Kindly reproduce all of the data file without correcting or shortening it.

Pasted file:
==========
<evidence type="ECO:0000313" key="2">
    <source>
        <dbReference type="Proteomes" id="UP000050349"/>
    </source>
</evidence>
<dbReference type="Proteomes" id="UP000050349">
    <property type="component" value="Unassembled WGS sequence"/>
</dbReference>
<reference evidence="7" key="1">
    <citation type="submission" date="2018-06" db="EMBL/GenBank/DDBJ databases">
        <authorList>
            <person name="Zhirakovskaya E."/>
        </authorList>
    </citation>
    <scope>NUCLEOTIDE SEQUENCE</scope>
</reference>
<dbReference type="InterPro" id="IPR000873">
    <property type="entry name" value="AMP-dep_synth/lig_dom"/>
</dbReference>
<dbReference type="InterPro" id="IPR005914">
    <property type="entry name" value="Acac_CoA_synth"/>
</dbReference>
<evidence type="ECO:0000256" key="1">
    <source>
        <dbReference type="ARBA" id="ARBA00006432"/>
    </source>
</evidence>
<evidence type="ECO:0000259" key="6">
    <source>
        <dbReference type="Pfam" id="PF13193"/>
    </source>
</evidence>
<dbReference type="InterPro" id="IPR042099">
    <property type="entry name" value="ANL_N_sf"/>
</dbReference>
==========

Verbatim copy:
<evidence type="ECO:0000313" key="2">
    <source>
        <dbReference type="Proteomes" id="UP000050349"/>
    </source>
</evidence>
<dbReference type="Proteomes" id="UP000050349">
    <property type="component" value="Unassembled WGS sequence"/>
</dbReference>
<reference evidence="7" key="1">
    <citation type="submission" date="2018-06" db="EMBL/GenBank/DDBJ databases">
        <authorList>
            <person name="Zhirakovskaya E."/>
        </authorList>
    </citation>
    <scope>NUCLEOTIDE SEQUENCE</scope>
</reference>
<dbReference type="InterPro" id="IPR000873">
    <property type="entry name" value="AMP-dep_synth/lig_dom"/>
</dbReference>
<dbReference type="InterPro" id="IPR005914">
    <property type="entry name" value="Acac_CoA_synth"/>
</dbReference>
<evidence type="ECO:0000256" key="1">
    <source>
        <dbReference type="ARBA" id="ARBA00006432"/>
    </source>
</evidence>
<evidence type="ECO:0000259" key="6">
    <source>
        <dbReference type="Pfam" id="PF13193"/>
    </source>
</evidence>
<dbReference type="InterPro" id="IPR042099">
    <property type="entry name" value="ANL_N_sf"/>
</dbReference>